Lucky Black-Eyed Peas


Every culture has its “lucky food” to be eaten on the first day of each new year. Most of the sites I checked talk about the symbolism of money. For instance, greens would represent folding dollar bills, and peas would symbolize coins. My theory is somewhat different. I believe the lucky food will be something that is common to the culture, inexpensive, traditional, healthy, and a “comfort food.”

Anyone who has ever lived in the Deep South, or if you know someone who has, then you know that a pot of black-eyed peas is a “must” on New Year’s Day for good luck. Occasionally, people eat “Hoppin’ John,” which is spiced up and served over rice. That’s a wonderful dish, too, but regular black-eyed peas is really all it takes to be lucky in the new year.

There is no recipe for this, other than to take black-eyed peas, either fresh (haven’t seen those in Hawaii), frozen (a little easier to find), or dried (which is what I did this year), and cook them up with whatever kind of pork you have on hand. Occasionally, I’ve cut up some kale or chard from my garden to add later.

The pork can be bacon, leftover ham, ham hock, or what in the South, we called “sow belly.” I had half a rasher of bacon and some sow belly. I soaked the peas overnight, drained them the next morning and added more water for simmering.

There are other ways to do this. For example, you can do it in a slow cooker, or bring to a boil then let sit for a couple hours. Everyone has their favorite way of doing it. For me, it all depends on my mood and how much time I want to take. The slower you cook them, the better they taste. I add chopped onion, and either salsa or hot sauce of some sort.

I tried to get a close-up of the peas in the pot, but the steam kept fogging up the camera lens, so this is the clearest I was able to get.


Along with corn bread and a hot pepper sauce that my brother sent me from Florida, I served them to a friend who came to supper. Enough peas were eaten by both of us to keep us going all year. (That’s not intended as a joke!)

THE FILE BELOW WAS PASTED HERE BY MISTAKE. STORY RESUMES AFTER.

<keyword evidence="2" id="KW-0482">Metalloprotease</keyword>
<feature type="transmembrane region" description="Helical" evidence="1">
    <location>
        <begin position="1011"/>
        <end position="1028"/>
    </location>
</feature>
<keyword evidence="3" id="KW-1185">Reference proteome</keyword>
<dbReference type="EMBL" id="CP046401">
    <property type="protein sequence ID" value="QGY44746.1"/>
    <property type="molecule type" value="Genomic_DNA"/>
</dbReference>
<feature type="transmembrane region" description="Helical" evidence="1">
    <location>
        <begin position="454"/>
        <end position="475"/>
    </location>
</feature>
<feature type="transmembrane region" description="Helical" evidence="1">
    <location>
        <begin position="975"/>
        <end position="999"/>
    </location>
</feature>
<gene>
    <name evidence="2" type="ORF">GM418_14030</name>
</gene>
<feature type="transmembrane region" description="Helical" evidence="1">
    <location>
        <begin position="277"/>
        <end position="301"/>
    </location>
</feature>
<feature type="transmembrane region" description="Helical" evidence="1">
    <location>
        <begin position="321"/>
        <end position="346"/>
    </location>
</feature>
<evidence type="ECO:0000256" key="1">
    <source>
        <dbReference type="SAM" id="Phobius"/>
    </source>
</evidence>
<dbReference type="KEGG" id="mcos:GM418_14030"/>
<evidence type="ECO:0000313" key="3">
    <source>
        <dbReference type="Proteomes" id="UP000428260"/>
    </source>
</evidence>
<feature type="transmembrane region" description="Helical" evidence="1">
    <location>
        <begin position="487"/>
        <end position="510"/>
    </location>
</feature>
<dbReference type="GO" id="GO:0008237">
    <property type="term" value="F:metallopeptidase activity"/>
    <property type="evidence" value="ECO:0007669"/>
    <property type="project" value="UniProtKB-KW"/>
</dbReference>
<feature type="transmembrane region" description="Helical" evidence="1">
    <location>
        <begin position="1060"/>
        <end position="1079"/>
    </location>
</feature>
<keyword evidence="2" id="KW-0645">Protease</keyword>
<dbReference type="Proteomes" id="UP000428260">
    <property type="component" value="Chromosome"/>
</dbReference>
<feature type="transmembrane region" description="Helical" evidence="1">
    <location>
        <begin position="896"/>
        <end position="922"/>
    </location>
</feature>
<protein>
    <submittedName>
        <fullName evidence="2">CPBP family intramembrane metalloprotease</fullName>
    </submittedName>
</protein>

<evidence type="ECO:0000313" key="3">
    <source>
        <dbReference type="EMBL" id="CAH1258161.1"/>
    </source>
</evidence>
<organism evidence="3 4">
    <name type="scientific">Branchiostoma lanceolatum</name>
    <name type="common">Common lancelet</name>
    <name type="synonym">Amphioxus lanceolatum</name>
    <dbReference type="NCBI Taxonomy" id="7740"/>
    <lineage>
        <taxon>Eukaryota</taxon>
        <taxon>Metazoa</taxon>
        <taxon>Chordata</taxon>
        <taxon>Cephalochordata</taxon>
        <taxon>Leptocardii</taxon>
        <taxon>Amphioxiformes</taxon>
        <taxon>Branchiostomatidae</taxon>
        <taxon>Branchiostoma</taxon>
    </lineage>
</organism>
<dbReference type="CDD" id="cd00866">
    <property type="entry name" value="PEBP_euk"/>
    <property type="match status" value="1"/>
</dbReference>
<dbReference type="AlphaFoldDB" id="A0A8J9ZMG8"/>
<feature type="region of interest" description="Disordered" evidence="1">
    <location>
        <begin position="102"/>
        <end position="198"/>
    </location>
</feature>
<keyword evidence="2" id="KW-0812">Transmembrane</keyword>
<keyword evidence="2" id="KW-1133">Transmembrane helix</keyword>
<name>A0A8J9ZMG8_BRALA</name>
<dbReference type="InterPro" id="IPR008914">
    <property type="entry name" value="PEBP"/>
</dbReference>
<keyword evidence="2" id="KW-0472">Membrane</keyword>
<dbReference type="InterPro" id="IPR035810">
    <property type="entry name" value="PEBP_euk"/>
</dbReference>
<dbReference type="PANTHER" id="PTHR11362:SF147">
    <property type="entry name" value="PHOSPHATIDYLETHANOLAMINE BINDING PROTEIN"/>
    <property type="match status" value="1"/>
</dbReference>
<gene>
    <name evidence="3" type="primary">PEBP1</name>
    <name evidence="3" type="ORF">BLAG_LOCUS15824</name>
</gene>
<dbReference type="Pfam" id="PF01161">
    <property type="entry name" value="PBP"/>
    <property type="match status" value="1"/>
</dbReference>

Hau`oli Makahiki Hou!
(Happy New Year!)

9 thoughts on “Lucky Black-Eyed Peas”

  1. Having lived in Georgia, North and South Carolina for many years, and my mother having been a G.R.I.T.S. (Girl Raised In The South) I was raised eating Hoppin’ John for New Year’s Day, so to this day, that is how I make my New Year’s blackeyed peas.

    I love blackeyed peas no matter how they’re prepared (the Cuban style ‘bollitos de frijoles caritas’ are also great little fritters), but New Year’s Day means Hoppin’ John in our household!

    1. Speaking of “grits,” do you love those, too? I sure do, especially if they have some cheese grated into them. Oh my! My dad was from Mississippi, my mother was a Yankee! 🙂 But I moved South, and continued his tradition.
      Looking forward to the fritters!

  2. I love grits! I make a mean grits cheese & garlic casserole and one of my favorite grits dishes of all times is Shrimp & Grits!

    Funny, all four of us siblings like grits. We were all born in Cuba. Our Atlanta, Georgia Peach of a mom did not care for grits at all!

    1. That really is funny! I’m surprised she gave you a chance to like them, if she didn’t. I’m a grits fan, myself, with a Daddy from the Deep South in Mississippi!
      When do you think you’ll get around to the bottom of the island?

  3. 😉 I know. None of us can understand it!

    Not sure yet when we will be down your way, but hopefully soon and I will e-mail you….

    BTW, I’m working on an island wide list of farmers’ markets, whether sponsored by the Big Island Farm Bureau or not….are there any down your way?

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